This marking period Mrs. Kelly Butterbaugh, high school English teacher, and Mrs. Robin Burns, high school library media teacher, worked with eleventh grade English students to take part in a Twitter chat for the Of Mice and Men unit. The project required students to reflect on the story and concept of the American dream after completing the novel.
The weather and frequent delays rearranged plans but students were excited to take part in the Twitter chat Friday, February 21st. Students used an interactive whiteboard and a shared Google document to answer the preliminary questions and to share ideas about Of Mice and Men and the concept of the American dream. The class did a great job keeping up with the stream of dialogue and was able to plug in their shared answers from the Google document.
The opportunity to engage with other students outside of the Salisbury community was really beneficial for everyone involved. One student commented on how much they enjoyed the activity and how it was “cool to see what other kids thought about the book our class read”.
The entire chat transcript has been archived on Storify and will be used with Mrs. Butterbaugh’s other two eleventh grade classes that meet on even days.
The results of the most recent survey (Fall 2013) have been posted to the Assessment/Evaluation page. On this page you can access all documents related to assessment/evaluation of the TL2014 initiative.
If you would like to access the PDF of the latest survey results, click below:
Having an epal and using the ePals program in my Language Arts class has opened me up to new experiences. By having an epal, I get a new perspective when it comes to school. For example, I realize that I am very lucky to have my MacBook, because the kids in France don’t have laptops. I also learn neat things about the kids in France. For instance, I learned that my class’ epals have two weeks off for every major holiday, but they have to complete a project every time they’re off.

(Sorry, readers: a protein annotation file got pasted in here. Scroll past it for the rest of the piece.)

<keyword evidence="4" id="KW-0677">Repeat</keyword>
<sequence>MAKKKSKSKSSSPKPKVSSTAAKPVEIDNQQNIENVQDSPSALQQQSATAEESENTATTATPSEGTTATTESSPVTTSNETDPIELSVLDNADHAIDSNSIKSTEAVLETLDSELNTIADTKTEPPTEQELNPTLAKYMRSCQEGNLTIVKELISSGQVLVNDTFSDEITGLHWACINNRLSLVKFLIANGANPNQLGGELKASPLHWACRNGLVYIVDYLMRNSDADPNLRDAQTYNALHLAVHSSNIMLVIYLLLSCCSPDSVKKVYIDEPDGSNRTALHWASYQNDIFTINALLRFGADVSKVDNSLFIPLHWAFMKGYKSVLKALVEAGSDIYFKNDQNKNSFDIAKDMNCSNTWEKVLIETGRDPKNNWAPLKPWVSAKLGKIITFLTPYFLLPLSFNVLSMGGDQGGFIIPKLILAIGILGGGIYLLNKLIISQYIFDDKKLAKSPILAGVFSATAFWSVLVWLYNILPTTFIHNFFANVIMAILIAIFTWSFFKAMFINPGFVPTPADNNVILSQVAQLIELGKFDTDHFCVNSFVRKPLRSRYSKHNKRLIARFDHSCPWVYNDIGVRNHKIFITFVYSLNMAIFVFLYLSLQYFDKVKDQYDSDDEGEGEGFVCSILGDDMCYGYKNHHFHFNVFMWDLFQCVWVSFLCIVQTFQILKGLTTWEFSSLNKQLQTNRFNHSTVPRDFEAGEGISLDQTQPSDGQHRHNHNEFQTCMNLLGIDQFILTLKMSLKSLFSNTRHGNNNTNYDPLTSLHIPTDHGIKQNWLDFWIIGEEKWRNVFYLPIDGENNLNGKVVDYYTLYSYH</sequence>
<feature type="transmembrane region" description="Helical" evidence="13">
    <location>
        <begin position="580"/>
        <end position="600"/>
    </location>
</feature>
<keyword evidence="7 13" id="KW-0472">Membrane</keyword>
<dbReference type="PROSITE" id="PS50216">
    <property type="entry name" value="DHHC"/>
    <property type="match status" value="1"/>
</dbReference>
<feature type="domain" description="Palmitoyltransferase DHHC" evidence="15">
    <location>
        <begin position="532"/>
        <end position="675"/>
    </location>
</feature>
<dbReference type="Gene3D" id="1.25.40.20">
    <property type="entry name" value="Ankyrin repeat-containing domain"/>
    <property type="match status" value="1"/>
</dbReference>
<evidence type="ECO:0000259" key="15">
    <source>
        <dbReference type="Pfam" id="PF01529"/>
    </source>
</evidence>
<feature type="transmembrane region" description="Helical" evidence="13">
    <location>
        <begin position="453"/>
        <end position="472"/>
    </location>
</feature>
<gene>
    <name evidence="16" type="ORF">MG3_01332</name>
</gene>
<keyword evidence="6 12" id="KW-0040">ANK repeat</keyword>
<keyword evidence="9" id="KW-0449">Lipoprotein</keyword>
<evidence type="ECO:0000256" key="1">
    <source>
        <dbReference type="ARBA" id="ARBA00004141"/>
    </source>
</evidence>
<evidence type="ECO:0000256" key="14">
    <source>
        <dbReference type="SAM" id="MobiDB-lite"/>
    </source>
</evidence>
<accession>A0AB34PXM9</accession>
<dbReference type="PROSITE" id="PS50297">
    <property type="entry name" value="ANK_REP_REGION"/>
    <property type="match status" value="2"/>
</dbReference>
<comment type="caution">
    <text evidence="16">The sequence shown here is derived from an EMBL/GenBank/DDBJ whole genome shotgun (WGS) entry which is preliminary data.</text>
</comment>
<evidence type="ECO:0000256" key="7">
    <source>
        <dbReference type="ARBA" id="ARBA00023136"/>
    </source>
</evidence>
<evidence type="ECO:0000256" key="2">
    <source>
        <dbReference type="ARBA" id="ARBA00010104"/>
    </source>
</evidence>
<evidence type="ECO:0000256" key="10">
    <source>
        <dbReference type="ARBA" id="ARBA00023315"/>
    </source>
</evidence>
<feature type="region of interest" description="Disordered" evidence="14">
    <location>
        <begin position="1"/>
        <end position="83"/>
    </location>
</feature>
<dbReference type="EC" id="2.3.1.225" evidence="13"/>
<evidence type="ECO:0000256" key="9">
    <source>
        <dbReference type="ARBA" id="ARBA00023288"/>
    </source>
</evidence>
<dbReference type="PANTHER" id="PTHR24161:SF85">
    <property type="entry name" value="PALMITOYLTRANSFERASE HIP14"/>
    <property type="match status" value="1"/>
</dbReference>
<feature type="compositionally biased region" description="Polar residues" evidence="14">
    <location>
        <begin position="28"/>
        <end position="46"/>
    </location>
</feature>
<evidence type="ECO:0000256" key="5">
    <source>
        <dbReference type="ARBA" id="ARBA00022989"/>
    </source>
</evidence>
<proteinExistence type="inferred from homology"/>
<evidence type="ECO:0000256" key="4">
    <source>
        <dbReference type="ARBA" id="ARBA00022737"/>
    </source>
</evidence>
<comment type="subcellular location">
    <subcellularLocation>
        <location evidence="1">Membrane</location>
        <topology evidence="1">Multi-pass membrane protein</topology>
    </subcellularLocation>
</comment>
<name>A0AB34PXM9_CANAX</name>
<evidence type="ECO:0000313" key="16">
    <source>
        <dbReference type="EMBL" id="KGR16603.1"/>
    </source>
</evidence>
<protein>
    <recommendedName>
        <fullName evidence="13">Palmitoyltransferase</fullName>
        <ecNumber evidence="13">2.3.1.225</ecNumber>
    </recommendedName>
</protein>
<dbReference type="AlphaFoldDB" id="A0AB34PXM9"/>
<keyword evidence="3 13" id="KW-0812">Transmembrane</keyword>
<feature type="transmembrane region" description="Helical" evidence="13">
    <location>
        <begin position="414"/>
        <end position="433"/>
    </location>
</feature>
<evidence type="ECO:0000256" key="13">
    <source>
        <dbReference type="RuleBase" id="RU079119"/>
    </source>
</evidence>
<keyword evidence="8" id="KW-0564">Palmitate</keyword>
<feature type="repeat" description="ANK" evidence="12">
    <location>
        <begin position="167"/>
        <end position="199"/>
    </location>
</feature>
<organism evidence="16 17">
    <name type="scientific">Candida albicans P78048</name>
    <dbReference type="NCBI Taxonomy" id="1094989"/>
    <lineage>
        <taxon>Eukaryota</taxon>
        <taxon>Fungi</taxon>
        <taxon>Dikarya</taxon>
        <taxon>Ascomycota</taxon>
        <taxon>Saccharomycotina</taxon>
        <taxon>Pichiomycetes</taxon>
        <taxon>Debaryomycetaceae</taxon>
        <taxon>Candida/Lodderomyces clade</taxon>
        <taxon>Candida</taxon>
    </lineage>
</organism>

One thing that my class’ epals did was send my class a Smilebox. I think that the Smilebox they sent us was a great use of technology. Also, the Smilebox helped us put faces to names and it was a creative way of doing just that. Since our epals sent us a Smilebox, we learned how to create our own presentation on Smilebox using the program. As a result, we got to help our epals put our names to our faces. Making our Smilebox was also a really fun way to introduce ourselves to our epals.
One thing that I have enjoyed the most so far was receiving a letter from my epal. When my epal sent a holiday letter to me through snail mail, it was really cool to see his handwriting and to observe how different it was from my own handwriting and vocabulary. Getting the letter from my epal was worth the wait, but I would rather receive a letter using technology. There are many benefits to using technology or a penpal kind of situation to make learning more fun. One of the benefits is that there are programs like ePals available. Another benefit is that letters go through much faster than they would by the postal system. To sum up my thoughts, I think having an epal is an awesome use of technology in my Language Arts class this year and has been very educational.
Apple, Inc. is sponsoring a site visit on March 4, 2014 at Salisbury High School, focusing on TL2014, our 1:1 technology and learning initiative. If you are thinking about a 1:1 implementation in your district, come learn how we have navigated the infrastructure, financial and professional development challenges of such a program. Regardless of the kind of device you are considering, you are welcome to see how the elements of a 1:1 implementation come together to change learning and instructional practices in the classroom.
See the link below for registration details. We hope to see you on March 4!
8:00 a.m. Arrival and Registration
8:20 a.m. Welcome
8:30 a.m. Overview of the TL2014 initiative
9:00 a.m. Classroom visits
10:15 a.m. Teacher and student roundtables
11:15 a.m. General Q&A
11:30 a.m. Wrap-up